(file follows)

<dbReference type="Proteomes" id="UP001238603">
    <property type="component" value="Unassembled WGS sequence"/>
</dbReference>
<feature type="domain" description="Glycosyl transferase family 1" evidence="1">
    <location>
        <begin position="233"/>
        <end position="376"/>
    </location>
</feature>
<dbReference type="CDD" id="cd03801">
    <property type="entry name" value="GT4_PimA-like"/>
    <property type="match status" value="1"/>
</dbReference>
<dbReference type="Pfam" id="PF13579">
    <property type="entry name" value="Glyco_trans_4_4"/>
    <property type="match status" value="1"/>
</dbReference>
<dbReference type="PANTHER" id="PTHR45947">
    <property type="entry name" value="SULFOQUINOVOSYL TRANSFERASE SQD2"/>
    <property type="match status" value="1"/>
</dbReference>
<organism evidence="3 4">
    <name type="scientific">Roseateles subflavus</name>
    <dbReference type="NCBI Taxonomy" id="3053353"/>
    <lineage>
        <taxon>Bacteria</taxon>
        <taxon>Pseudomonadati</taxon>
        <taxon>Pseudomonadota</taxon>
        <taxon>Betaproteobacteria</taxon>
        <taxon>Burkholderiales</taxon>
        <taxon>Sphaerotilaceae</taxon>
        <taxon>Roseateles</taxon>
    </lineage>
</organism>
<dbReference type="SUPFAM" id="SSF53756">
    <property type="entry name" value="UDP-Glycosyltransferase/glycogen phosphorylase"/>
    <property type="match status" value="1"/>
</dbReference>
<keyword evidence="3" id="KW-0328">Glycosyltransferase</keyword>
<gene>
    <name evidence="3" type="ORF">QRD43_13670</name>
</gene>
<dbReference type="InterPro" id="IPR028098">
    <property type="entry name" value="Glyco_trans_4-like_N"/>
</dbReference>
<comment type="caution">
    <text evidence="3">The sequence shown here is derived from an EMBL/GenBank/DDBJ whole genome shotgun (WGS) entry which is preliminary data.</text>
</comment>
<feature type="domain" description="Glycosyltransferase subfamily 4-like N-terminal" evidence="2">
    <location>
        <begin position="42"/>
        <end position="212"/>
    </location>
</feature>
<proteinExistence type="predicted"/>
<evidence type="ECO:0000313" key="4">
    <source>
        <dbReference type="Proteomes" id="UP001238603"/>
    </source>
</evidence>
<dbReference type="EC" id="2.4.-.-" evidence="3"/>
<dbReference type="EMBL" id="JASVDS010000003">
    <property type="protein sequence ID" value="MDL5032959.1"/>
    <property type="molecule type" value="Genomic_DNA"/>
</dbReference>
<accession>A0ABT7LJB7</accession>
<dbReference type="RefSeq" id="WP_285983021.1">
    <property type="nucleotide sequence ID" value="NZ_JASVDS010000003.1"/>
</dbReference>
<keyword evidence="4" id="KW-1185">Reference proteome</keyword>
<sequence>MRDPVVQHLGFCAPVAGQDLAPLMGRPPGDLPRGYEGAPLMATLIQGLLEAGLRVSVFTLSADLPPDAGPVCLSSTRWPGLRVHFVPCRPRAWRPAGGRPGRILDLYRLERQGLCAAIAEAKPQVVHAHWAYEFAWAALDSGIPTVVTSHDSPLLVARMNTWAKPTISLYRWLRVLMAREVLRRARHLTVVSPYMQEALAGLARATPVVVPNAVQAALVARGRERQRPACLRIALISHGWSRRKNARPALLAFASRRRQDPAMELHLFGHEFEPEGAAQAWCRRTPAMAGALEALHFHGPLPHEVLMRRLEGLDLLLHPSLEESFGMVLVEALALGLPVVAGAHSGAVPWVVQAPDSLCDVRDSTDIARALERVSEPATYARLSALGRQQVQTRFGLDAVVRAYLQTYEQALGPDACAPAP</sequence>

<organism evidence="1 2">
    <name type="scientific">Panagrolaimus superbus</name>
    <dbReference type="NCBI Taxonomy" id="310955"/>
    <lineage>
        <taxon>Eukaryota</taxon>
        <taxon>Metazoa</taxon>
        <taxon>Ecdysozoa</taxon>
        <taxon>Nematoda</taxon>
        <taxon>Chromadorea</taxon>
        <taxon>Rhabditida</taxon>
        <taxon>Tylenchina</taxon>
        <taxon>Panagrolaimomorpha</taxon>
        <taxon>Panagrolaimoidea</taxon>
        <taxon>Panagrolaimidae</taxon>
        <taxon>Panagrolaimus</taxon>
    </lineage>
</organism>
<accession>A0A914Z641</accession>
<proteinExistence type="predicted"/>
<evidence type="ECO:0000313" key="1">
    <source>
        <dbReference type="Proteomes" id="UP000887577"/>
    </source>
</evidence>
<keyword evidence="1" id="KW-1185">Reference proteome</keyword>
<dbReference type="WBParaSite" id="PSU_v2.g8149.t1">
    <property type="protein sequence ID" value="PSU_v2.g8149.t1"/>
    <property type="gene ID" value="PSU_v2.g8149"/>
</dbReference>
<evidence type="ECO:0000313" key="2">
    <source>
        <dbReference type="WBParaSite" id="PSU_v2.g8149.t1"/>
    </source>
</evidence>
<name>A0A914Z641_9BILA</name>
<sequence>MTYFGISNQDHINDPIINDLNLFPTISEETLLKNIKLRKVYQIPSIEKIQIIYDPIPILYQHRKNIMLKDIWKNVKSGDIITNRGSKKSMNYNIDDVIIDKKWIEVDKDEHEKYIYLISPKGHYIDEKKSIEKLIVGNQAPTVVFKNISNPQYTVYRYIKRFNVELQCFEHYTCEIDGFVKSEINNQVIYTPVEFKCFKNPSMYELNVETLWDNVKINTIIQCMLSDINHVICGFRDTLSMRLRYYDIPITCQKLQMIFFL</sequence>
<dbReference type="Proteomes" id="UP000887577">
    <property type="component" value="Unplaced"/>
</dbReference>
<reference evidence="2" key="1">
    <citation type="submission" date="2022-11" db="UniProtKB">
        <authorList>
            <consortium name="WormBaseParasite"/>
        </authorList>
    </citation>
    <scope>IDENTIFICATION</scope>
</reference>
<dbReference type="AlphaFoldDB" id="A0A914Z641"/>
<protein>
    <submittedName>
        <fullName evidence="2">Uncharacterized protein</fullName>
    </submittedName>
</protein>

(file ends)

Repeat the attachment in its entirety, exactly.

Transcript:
<dbReference type="Proteomes" id="UP001238603">
    <property type="component" value="Unassembled WGS sequence"/>
</dbReference>
<feature type="domain" description="Glycosyl transferase family 1" evidence="1">
    <location>
        <begin position="233"/>
        <end position="376"/>
    </location>
</feature>
<dbReference type="CDD" id="cd03801">
    <property type="entry name" value="GT4_PimA-like"/>
    <property type="match status" value="1"/>
</dbReference>
<dbReference type="Pfam" id="PF13579">
    <property type="entry name" value="Glyco_trans_4_4"/>
    <property type="match status" value="1"/>
</dbReference>
<dbReference type="PANTHER" id="PTHR45947">
    <property type="entry name" value="SULFOQUINOVOSYL TRANSFERASE SQD2"/>
    <property type="match status" value="1"/>
</dbReference>
<organism evidence="3 4">
    <name type="scientific">Roseateles subflavus</name>
    <dbReference type="NCBI Taxonomy" id="3053353"/>
    <lineage>
        <taxon>Bacteria</taxon>
        <taxon>Pseudomonadati</taxon>
        <taxon>Pseudomonadota</taxon>
        <taxon>Betaproteobacteria</taxon>
        <taxon>Burkholderiales</taxon>
        <taxon>Sphaerotilaceae</taxon>
        <taxon>Roseateles</taxon>
    </lineage>
</organism>
<dbReference type="SUPFAM" id="SSF53756">
    <property type="entry name" value="UDP-Glycosyltransferase/glycogen phosphorylase"/>
    <property type="match status" value="1"/>
</dbReference>
<keyword evidence="3" id="KW-0328">Glycosyltransferase</keyword>
<gene>
    <name evidence="3" type="ORF">QRD43_13670</name>
</gene>
<dbReference type="InterPro" id="IPR028098">
    <property type="entry name" value="Glyco_trans_4-like_N"/>
</dbReference>
<comment type="caution">
    <text evidence="3">The sequence shown here is derived from an EMBL/GenBank/DDBJ whole genome shotgun (WGS) entry which is preliminary data.</text>
</comment>
<feature type="domain" description="Glycosyltransferase subfamily 4-like N-terminal" evidence="2">
    <location>
        <begin position="42"/>
        <end position="212"/>
    </location>
</feature>
<proteinExistence type="predicted"/>
<evidence type="ECO:0000313" key="4">
    <source>
        <dbReference type="Proteomes" id="UP001238603"/>
    </source>
</evidence>
<dbReference type="EC" id="2.4.-.-" evidence="3"/>
<dbReference type="EMBL" id="JASVDS010000003">
    <property type="protein sequence ID" value="MDL5032959.1"/>
    <property type="molecule type" value="Genomic_DNA"/>
</dbReference>
<accession>A0ABT7LJB7</accession>
<dbReference type="RefSeq" id="WP_285983021.1">
    <property type="nucleotide sequence ID" value="NZ_JASVDS010000003.1"/>
</dbReference>
<keyword evidence="4" id="KW-1185">Reference proteome</keyword>
<sequence>MRDPVVQHLGFCAPVAGQDLAPLMGRPPGDLPRGYEGAPLMATLIQGLLEAGLRVSVFTLSADLPPDAGPVCLSSTRWPGLRVHFVPCRPRAWRPAGGRPGRILDLYRLERQGLCAAIAEAKPQVVHAHWAYEFAWAALDSGIPTVVTSHDSPLLVARMNTWAKPTISLYRWLRVLMAREVLRRARHLTVVSPYMQEALAGLARATPVVVPNAVQAALVARGRERQRPACLRIALISHGWSRRKNARPALLAFASRRRQDPAMELHLFGHEFEPEGAAQAWCRRTPAMAGALEALHFHGPLPHEVLMRRLEGLDLLLHPSLEESFGMVLVEALALGLPVVAGAHSGAVPWVVQAPDSLCDVRDSTDIARALERVSEPATYARLSALGRQQVQTRFGLDAVVRAYLQTYEQALGPDACAPAP</sequence>

<organism evidence="1 2">
    <name type="scientific">Panagrolaimus superbus</name>
    <dbReference type="NCBI Taxonomy" id="310955"/>
    <lineage>
        <taxon>Eukaryota</taxon>
        <taxon>Metazoa</taxon>
        <taxon>Ecdysozoa</taxon>
        <taxon>Nematoda</taxon>
        <taxon>Chromadorea</taxon>
        <taxon>Rhabditida</taxon>
        <taxon>Tylenchina</taxon>
        <taxon>Panagrolaimomorpha</taxon>
        <taxon>Panagrolaimoidea</taxon>
        <taxon>Panagrolaimidae</taxon>
        <taxon>Panagrolaimus</taxon>
    </lineage>
</organism>
<accession>A0A914Z641</accession>
<proteinExistence type="predicted"/>
<evidence type="ECO:0000313" key="1">
    <source>
        <dbReference type="Proteomes" id="UP000887577"/>
    </source>
</evidence>
<keyword evidence="1" id="KW-1185">Reference proteome</keyword>
<dbReference type="WBParaSite" id="PSU_v2.g8149.t1">
    <property type="protein sequence ID" value="PSU_v2.g8149.t1"/>
    <property type="gene ID" value="PSU_v2.g8149"/>
</dbReference>
<evidence type="ECO:0000313" key="2">
    <source>
        <dbReference type="WBParaSite" id="PSU_v2.g8149.t1"/>
    </source>
</evidence>
<name>A0A914Z641_9BILA</name>
<sequence>MTYFGISNQDHINDPIINDLNLFPTISEETLLKNIKLRKVYQIPSIEKIQIIYDPIPILYQHRKNIMLKDIWKNVKSGDIITNRGSKKSMNYNIDDVIIDKKWIEVDKDEHEKYIYLISPKGHYIDEKKSIEKLIVGNQAPTVVFKNISNPQYTVYRYIKRFNVELQCFEHYTCEIDGFVKSEINNQVIYTPVEFKCFKNPSMYELNVETLWDNVKINTIIQCMLSDINHVICGFRDTLSMRLRYYDIPITCQKLQMIFFL</sequence>
<dbReference type="Proteomes" id="UP000887577">
    <property type="component" value="Unplaced"/>
</dbReference>
<reference evidence="2" key="1">
    <citation type="submission" date="2022-11" db="UniProtKB">
        <authorList>
            <consortium name="WormBaseParasite"/>
        </authorList>
    </citation>
    <scope>IDENTIFICATION</scope>
</reference>
<dbReference type="AlphaFoldDB" id="A0A914Z641"/>
<protein>
    <submittedName>
        <fullName evidence="2">Uncharacterized protein</fullName>
    </submittedName>
</protein>